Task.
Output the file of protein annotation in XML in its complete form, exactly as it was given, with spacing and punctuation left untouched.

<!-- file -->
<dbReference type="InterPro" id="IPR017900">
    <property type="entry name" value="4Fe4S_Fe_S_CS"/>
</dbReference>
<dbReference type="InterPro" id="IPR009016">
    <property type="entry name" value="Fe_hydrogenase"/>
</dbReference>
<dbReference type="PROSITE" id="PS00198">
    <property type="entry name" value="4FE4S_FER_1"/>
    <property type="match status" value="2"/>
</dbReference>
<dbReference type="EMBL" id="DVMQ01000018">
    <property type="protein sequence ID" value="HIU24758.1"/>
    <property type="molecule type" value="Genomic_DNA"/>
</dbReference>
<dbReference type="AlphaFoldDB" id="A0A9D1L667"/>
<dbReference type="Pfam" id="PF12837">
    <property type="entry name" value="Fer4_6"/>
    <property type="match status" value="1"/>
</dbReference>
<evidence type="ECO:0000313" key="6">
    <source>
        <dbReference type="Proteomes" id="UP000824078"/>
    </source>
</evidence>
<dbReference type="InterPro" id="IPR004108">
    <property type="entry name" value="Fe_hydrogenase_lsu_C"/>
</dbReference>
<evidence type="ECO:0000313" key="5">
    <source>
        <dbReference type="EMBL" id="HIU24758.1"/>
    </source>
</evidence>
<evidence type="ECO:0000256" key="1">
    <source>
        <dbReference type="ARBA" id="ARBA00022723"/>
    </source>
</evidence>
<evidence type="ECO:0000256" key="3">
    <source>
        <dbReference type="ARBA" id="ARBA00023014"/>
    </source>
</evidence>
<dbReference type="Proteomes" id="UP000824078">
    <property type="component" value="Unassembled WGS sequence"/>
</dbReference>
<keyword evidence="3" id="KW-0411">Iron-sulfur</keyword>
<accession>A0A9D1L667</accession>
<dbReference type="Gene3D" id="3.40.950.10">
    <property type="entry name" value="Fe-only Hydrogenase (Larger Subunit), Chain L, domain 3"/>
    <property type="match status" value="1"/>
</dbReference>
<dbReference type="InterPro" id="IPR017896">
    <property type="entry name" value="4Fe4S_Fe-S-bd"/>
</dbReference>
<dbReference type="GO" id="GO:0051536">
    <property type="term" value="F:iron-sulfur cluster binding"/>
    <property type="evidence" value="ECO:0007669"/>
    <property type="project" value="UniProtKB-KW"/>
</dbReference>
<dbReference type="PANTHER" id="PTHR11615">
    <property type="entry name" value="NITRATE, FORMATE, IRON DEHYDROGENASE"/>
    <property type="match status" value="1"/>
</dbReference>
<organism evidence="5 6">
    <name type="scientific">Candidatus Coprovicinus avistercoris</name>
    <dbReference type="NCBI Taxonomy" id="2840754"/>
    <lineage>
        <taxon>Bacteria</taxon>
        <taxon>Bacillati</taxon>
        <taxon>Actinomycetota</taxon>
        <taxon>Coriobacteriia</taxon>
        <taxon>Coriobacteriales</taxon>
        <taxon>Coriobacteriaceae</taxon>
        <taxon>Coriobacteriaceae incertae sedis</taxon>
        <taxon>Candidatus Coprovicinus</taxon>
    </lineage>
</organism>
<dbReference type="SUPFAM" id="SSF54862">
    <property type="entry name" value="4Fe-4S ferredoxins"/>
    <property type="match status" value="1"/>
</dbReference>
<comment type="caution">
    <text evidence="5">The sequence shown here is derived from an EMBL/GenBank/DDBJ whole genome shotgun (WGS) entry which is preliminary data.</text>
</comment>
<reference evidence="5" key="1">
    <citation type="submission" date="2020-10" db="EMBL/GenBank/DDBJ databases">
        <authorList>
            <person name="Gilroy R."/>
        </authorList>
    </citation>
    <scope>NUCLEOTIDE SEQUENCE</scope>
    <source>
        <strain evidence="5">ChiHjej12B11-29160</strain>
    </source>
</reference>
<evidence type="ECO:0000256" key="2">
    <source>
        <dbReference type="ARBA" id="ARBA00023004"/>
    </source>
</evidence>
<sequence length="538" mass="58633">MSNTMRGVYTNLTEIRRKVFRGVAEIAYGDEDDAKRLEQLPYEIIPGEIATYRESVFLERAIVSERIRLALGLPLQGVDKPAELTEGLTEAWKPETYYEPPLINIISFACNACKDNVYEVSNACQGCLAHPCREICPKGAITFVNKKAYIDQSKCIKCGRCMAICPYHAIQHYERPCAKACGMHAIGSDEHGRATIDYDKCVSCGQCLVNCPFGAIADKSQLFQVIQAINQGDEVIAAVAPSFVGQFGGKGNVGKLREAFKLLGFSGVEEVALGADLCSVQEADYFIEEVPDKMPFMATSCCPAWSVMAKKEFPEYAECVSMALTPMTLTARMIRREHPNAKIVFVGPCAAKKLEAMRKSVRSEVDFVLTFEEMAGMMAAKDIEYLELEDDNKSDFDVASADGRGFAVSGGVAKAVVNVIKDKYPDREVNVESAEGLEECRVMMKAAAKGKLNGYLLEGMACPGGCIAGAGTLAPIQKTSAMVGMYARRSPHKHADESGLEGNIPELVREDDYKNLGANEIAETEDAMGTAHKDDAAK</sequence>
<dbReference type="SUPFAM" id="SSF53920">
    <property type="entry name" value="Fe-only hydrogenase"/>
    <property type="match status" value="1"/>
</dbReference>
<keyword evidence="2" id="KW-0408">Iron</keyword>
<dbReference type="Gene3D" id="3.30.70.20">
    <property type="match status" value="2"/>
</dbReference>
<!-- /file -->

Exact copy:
<dbReference type="InterPro" id="IPR017900">
    <property type="entry name" value="4Fe4S_Fe_S_CS"/>
</dbReference>
<dbReference type="InterPro" id="IPR009016">
    <property type="entry name" value="Fe_hydrogenase"/>
</dbReference>
<dbReference type="PROSITE" id="PS00198">
    <property type="entry name" value="4FE4S_FER_1"/>
    <property type="match status" value="2"/>
</dbReference>
<dbReference type="EMBL" id="DVMQ01000018">
    <property type="protein sequence ID" value="HIU24758.1"/>
    <property type="molecule type" value="Genomic_DNA"/>
</dbReference>
<dbReference type="AlphaFoldDB" id="A0A9D1L667"/>
<dbReference type="Pfam" id="PF12837">
    <property type="entry name" value="Fer4_6"/>
    <property type="match status" value="1"/>
</dbReference>
<evidence type="ECO:0000313" key="6">
    <source>
        <dbReference type="Proteomes" id="UP000824078"/>
    </source>
</evidence>
<dbReference type="InterPro" id="IPR004108">
    <property type="entry name" value="Fe_hydrogenase_lsu_C"/>
</dbReference>
<evidence type="ECO:0000313" key="5">
    <source>
        <dbReference type="EMBL" id="HIU24758.1"/>
    </source>
</evidence>
<evidence type="ECO:0000256" key="1">
    <source>
        <dbReference type="ARBA" id="ARBA00022723"/>
    </source>
</evidence>
<evidence type="ECO:0000256" key="3">
    <source>
        <dbReference type="ARBA" id="ARBA00023014"/>
    </source>
</evidence>
<dbReference type="Proteomes" id="UP000824078">
    <property type="component" value="Unassembled WGS sequence"/>
</dbReference>
<keyword evidence="3" id="KW-0411">Iron-sulfur</keyword>
<accession>A0A9D1L667</accession>
<dbReference type="Gene3D" id="3.40.950.10">
    <property type="entry name" value="Fe-only Hydrogenase (Larger Subunit), Chain L, domain 3"/>
    <property type="match status" value="1"/>
</dbReference>
<dbReference type="InterPro" id="IPR017896">
    <property type="entry name" value="4Fe4S_Fe-S-bd"/>
</dbReference>
<dbReference type="GO" id="GO:0051536">
    <property type="term" value="F:iron-sulfur cluster binding"/>
    <property type="evidence" value="ECO:0007669"/>
    <property type="project" value="UniProtKB-KW"/>
</dbReference>
<dbReference type="PANTHER" id="PTHR11615">
    <property type="entry name" value="NITRATE, FORMATE, IRON DEHYDROGENASE"/>
    <property type="match status" value="1"/>
</dbReference>
<organism evidence="5 6">
    <name type="scientific">Candidatus Coprovicinus avistercoris</name>
    <dbReference type="NCBI Taxonomy" id="2840754"/>
    <lineage>
        <taxon>Bacteria</taxon>
        <taxon>Bacillati</taxon>
        <taxon>Actinomycetota</taxon>
        <taxon>Coriobacteriia</taxon>
        <taxon>Coriobacteriales</taxon>
        <taxon>Coriobacteriaceae</taxon>
        <taxon>Coriobacteriaceae incertae sedis</taxon>
        <taxon>Candidatus Coprovicinus</taxon>
    </lineage>
</organism>
<dbReference type="SUPFAM" id="SSF54862">
    <property type="entry name" value="4Fe-4S ferredoxins"/>
    <property type="match status" value="1"/>
</dbReference>
<comment type="caution">
    <text evidence="5">The sequence shown here is derived from an EMBL/GenBank/DDBJ whole genome shotgun (WGS) entry which is preliminary data.</text>
</comment>
<reference evidence="5" key="1">
    <citation type="submission" date="2020-10" db="EMBL/GenBank/DDBJ databases">
        <authorList>
            <person name="Gilroy R."/>
        </authorList>
    </citation>
    <scope>NUCLEOTIDE SEQUENCE</scope>
    <source>
        <strain evidence="5">ChiHjej12B11-29160</strain>
    </source>
</reference>
<evidence type="ECO:0000256" key="2">
    <source>
        <dbReference type="ARBA" id="ARBA00023004"/>
    </source>
</evidence>
<sequence length="538" mass="58633">MSNTMRGVYTNLTEIRRKVFRGVAEIAYGDEDDAKRLEQLPYEIIPGEIATYRESVFLERAIVSERIRLALGLPLQGVDKPAELTEGLTEAWKPETYYEPPLINIISFACNACKDNVYEVSNACQGCLAHPCREICPKGAITFVNKKAYIDQSKCIKCGRCMAICPYHAIQHYERPCAKACGMHAIGSDEHGRATIDYDKCVSCGQCLVNCPFGAIADKSQLFQVIQAINQGDEVIAAVAPSFVGQFGGKGNVGKLREAFKLLGFSGVEEVALGADLCSVQEADYFIEEVPDKMPFMATSCCPAWSVMAKKEFPEYAECVSMALTPMTLTARMIRREHPNAKIVFVGPCAAKKLEAMRKSVRSEVDFVLTFEEMAGMMAAKDIEYLELEDDNKSDFDVASADGRGFAVSGGVAKAVVNVIKDKYPDREVNVESAEGLEECRVMMKAAAKGKLNGYLLEGMACPGGCIAGAGTLAPIQKTSAMVGMYARRSPHKHADESGLEGNIPELVREDDYKNLGANEIAETEDAMGTAHKDDAAK</sequence>
<dbReference type="SUPFAM" id="SSF53920">
    <property type="entry name" value="Fe-only hydrogenase"/>
    <property type="match status" value="1"/>
</dbReference>
<keyword evidence="2" id="KW-0408">Iron</keyword>
<dbReference type="Gene3D" id="3.30.70.20">
    <property type="match status" value="2"/>
</dbReference>